Parents with hemophobia may find it difficult or impossible to bandage their children’s wounds. You might pass these tasks off to your spouse whenever possible. You may also overreact to minor injuries in your children as well as yourself, frequenting emergency rooms or walk-in clinics when home treatment would suffice.

A fear of blood may also cause you to limit activities that carry a risk of injury. You might be unable to participate in outdoor activities such as hiking, camping, or running. You may avoid sports, carnival rides, and other activities that you perceive as dangerous.

Over time, such avoidant behaviors can lead to isolation. You might develop a social phobia or, in extreme cases, agoraphobia. Your relationships might suffer, and you might find it difficult to participate in even the normal activities of daily living. Feeling depressed is not unusual.


A fear of blood can have a limiting impact on your life. You might avoid any situation that could lead to injury or exposure to the sight of blood. As a result, normal daily activities may be severely impaired, which can affect relationships and contribute to loneliness and social isolation.

Treatment for Hemophobia

Hemophobia responds very well to many treatment methods. Therapy is generally the first-line treatment option, and medication may also prove helpful.


If your phobia is severe, medications like antidepressants or anti-anxiety drugs may help. These may be prescribed to control the anxiety and allow you to focus on your treatment, or they may be useful in situations where you have to undergo a medical procedure or otherwise face your fear of blood.


One of the most common psychotherapy options for phobias is cognitive behavioral therapy (CBT). In CBT, you learn to replace your fearful self-talk with healthier responses to the sight of blood. You also learn new behaviors and coping strategies.

Your therapist may also try exposure therapy, where you are gradually exposed to things that trigger your fear. In exposure therapy, your therapist provides you with guidance and a safe environment to help you learn how to calm yourself down at the sight of blood.

Other forms of talk therapy, hypnosis, and even alternative treatments may also be helpful.

A skilled therapist can guide you through the process of recovery, which can be difficult or impossible on your own. With help, though, there is no reason for hemophobia to control your life.

Coping With Hemophobia

You can learn to manage your hemophobia, and seeking professional treatment is an important part of that process. Taking other steps can also help, like:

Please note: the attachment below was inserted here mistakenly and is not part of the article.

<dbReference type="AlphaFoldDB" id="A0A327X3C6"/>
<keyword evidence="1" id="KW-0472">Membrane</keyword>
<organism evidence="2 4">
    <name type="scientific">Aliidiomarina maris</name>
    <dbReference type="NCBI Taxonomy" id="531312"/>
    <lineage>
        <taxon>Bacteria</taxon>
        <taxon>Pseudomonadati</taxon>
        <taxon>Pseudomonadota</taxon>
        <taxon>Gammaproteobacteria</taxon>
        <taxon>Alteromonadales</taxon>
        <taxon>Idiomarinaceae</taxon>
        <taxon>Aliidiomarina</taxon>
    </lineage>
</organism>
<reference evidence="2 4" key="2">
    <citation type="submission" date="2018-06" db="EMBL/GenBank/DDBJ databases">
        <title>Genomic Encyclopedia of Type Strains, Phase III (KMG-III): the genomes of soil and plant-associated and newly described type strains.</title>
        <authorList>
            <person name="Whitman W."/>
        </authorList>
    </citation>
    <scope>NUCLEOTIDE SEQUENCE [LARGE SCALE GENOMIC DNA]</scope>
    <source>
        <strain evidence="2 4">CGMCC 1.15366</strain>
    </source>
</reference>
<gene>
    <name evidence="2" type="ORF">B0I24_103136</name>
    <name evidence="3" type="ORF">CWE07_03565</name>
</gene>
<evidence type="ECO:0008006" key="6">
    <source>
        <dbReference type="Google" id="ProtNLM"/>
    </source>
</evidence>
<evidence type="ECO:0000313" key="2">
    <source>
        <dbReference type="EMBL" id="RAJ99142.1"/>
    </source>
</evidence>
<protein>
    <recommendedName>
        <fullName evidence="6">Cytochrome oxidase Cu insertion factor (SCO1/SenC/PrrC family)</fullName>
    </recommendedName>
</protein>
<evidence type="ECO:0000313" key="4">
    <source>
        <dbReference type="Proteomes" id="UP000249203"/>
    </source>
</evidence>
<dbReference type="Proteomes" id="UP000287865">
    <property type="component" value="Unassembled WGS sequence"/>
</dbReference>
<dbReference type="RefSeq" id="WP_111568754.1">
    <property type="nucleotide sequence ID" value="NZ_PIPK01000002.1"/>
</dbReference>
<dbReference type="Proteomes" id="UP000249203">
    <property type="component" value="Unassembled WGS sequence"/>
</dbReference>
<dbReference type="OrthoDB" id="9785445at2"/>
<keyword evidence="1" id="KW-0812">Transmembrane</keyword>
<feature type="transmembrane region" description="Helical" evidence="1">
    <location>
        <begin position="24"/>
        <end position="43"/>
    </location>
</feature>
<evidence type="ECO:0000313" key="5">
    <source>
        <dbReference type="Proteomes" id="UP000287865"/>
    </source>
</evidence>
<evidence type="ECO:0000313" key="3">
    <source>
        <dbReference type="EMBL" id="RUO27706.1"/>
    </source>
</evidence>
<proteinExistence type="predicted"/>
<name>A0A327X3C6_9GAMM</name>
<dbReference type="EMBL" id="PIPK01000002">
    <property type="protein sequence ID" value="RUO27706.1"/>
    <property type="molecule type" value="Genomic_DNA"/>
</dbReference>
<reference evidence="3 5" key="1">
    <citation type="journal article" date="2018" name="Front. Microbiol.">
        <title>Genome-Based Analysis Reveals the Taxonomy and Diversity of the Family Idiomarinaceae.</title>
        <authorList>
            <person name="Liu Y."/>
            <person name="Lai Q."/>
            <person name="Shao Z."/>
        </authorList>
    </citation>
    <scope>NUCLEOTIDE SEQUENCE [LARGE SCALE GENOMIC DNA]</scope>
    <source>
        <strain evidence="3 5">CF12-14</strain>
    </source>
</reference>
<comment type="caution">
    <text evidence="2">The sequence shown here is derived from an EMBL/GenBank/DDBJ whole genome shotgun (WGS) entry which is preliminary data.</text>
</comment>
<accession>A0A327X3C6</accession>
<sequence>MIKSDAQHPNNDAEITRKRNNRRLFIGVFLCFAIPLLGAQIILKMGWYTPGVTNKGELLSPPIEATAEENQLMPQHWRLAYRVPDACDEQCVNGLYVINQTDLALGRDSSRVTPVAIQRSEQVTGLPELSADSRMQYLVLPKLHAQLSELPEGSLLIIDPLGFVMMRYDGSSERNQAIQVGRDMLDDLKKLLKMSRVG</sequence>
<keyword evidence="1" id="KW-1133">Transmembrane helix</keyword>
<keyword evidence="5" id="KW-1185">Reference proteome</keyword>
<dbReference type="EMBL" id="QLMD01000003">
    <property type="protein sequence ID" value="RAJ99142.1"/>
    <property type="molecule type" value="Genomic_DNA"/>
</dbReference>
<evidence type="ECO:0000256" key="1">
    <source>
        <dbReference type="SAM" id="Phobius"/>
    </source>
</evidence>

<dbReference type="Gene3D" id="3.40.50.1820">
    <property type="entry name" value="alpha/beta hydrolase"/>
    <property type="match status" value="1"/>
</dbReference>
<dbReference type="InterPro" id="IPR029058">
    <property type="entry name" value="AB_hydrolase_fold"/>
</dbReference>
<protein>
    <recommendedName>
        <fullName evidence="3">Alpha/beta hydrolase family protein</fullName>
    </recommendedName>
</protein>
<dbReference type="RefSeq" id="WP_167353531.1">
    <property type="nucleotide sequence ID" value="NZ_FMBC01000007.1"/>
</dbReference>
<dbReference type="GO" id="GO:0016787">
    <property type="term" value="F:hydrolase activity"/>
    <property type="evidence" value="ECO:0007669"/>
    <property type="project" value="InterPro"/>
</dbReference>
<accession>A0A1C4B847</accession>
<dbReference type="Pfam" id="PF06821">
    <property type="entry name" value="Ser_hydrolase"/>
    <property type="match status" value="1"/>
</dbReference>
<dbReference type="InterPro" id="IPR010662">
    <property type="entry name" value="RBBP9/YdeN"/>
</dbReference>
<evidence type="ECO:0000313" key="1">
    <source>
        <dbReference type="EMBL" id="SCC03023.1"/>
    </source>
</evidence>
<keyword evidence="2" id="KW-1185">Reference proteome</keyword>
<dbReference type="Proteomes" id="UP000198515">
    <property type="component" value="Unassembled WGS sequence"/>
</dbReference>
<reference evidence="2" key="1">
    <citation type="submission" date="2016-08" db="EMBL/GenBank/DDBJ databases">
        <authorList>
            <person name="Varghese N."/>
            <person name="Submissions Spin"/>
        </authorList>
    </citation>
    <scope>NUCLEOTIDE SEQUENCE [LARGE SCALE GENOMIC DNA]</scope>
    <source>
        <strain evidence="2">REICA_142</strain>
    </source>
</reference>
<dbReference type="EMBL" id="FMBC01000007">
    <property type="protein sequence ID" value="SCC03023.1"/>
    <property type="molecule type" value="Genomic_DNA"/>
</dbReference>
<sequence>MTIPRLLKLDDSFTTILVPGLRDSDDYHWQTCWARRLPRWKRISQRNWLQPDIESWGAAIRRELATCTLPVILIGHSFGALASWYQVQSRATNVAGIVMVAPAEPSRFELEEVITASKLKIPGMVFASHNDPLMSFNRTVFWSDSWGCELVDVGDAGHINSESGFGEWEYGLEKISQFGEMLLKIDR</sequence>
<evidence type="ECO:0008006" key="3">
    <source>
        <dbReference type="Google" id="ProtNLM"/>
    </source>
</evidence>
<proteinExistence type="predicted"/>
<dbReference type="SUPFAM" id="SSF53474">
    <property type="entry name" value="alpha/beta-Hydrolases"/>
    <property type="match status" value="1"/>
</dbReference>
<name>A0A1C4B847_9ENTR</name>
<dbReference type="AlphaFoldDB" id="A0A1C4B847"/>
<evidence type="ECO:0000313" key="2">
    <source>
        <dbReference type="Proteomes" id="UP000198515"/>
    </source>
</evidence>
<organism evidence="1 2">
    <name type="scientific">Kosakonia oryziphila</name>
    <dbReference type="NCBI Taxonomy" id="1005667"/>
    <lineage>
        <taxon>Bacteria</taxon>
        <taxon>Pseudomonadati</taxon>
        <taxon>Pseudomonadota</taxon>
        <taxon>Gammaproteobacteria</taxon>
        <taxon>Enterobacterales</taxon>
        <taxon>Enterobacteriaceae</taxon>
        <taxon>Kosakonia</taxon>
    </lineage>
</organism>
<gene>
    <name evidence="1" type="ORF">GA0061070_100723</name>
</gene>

• Learning more about your condition and understanding what triggers your fear
  • Incorporating stress-management techniques into your daily routine
  • Leaning on friends and family for support

If you experience fainting at the sight of blood, familiarizing yourself with the symptoms that typically precede a fainting spell may help you reduce your chance of injury. If you feel faint, try to:

  • Get to a safe area to prevent a fall
  • Practice breathing exercises to combat any hyperventilation
  • Tense the muscles in your arms, legs, and core to try to prevent yourself from fainting


In addition to seeking professional treatment, there are self-help strategies that can help you cope with a fear of blood. Understanding the condition and practicing relaxation strategies can be helpful. Knowing how to respond when you find yourself feeling faint upon the sight of blood may help you avoid injury due to a fall.

A Word From Verywell

While it is natural to feel uncomfortable at the sight of blood, if your fear is keeping you from undergoing regular medical check-ups and necessary procedures, it may be time to consult with a mental healthcare professional who understands how to treat phobias. Treatment can alleviate the anxiety associated with hemophobia and help you recover from your symptoms.

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Verywell Mind uses only high-quality sources, including peer-reviewed studies, to support the facts within our articles. Read our editorial process to learn more about how we fact-check and keep our content accurate, reliable, and trustworthy.
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By Lisa Fritscher
Lisa Fritscher is a freelance writer and editor with a deep interest in phobias and other mental health topics.